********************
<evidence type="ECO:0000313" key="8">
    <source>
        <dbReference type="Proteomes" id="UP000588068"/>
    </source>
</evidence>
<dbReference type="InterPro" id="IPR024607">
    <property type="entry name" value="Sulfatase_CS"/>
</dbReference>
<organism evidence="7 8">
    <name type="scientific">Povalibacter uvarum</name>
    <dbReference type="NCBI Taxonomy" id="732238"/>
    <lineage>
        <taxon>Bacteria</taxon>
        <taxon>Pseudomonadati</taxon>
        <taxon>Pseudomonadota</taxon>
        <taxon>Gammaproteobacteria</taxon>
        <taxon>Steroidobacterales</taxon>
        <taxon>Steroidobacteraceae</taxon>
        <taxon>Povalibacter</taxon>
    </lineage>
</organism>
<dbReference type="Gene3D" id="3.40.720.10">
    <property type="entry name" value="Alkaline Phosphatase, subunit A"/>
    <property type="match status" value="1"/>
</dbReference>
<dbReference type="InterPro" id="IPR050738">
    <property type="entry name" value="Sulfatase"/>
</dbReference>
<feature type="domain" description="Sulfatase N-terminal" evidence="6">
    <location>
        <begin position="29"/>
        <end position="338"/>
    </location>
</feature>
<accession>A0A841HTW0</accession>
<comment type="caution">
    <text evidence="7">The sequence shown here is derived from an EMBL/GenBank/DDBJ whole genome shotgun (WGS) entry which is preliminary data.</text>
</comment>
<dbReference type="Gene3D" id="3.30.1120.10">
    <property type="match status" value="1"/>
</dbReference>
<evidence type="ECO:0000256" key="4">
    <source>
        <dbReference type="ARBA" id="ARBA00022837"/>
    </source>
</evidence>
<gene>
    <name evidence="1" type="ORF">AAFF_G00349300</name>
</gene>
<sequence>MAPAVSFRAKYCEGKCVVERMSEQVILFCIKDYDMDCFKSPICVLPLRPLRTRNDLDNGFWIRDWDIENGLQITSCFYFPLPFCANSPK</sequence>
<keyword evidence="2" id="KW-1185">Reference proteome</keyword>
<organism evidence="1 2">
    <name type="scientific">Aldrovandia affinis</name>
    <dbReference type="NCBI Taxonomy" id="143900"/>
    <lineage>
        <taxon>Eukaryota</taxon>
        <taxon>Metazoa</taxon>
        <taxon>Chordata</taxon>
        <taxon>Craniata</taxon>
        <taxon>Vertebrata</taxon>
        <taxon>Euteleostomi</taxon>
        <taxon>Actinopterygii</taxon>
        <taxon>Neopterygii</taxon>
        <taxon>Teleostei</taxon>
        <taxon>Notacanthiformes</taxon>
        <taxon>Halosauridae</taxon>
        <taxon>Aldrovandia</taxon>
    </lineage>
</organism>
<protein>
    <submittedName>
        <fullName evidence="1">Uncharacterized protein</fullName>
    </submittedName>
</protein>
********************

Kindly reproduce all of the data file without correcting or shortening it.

<evidence type="ECO:0000313" key="8">
    <source>
        <dbReference type="Proteomes" id="UP000588068"/>
    </source>
</evidence>
<dbReference type="InterPro" id="IPR024607">
    <property type="entry name" value="Sulfatase_CS"/>
</dbReference>
<organism evidence="7 8">
    <name type="scientific">Povalibacter uvarum</name>
    <dbReference type="NCBI Taxonomy" id="732238"/>
    <lineage>
        <taxon>Bacteria</taxon>
        <taxon>Pseudomonadati</taxon>
        <taxon>Pseudomonadota</taxon>
        <taxon>Gammaproteobacteria</taxon>
        <taxon>Steroidobacterales</taxon>
        <taxon>Steroidobacteraceae</taxon>
        <taxon>Povalibacter</taxon>
    </lineage>
</organism>
<dbReference type="Gene3D" id="3.40.720.10">
    <property type="entry name" value="Alkaline Phosphatase, subunit A"/>
    <property type="match status" value="1"/>
</dbReference>
<dbReference type="InterPro" id="IPR050738">
    <property type="entry name" value="Sulfatase"/>
</dbReference>
<feature type="domain" description="Sulfatase N-terminal" evidence="6">
    <location>
        <begin position="29"/>
        <end position="338"/>
    </location>
</feature>
<accession>A0A841HTW0</accession>
<comment type="caution">
    <text evidence="7">The sequence shown here is derived from an EMBL/GenBank/DDBJ whole genome shotgun (WGS) entry which is preliminary data.</text>
</comment>
<dbReference type="Gene3D" id="3.30.1120.10">
    <property type="match status" value="1"/>
</dbReference>
<evidence type="ECO:0000256" key="4">
    <source>
        <dbReference type="ARBA" id="ARBA00022837"/>
    </source>
</evidence>
<gene>
    <name evidence="1" type="ORF">AAFF_G00349300</name>
</gene>
<sequence>MAPAVSFRAKYCEGKCVVERMSEQVILFCIKDYDMDCFKSPICVLPLRPLRTRNDLDNGFWIRDWDIENGLQITSCFYFPLPFCANSPK</sequence>
<keyword evidence="2" id="KW-1185">Reference proteome</keyword>
<organism evidence="1 2">
    <name type="scientific">Aldrovandia affinis</name>
    <dbReference type="NCBI Taxonomy" id="143900"/>
    <lineage>
        <taxon>Eukaryota</taxon>
        <taxon>Metazoa</taxon>
        <taxon>Chordata</taxon>
        <taxon>Craniata</taxon>
        <taxon>Vertebrata</taxon>
        <taxon>Euteleostomi</taxon>
        <taxon>Actinopterygii</taxon>
        <taxon>Neopterygii</taxon>
        <taxon>Teleostei</taxon>
        <taxon>Notacanthiformes</taxon>
        <taxon>Halosauridae</taxon>
        <taxon>Aldrovandia</taxon>
    </lineage>
</organism>
<protein>
    <submittedName>
        <fullName evidence="1">Uncharacterized protein</fullName>
    </submittedName>
</protein>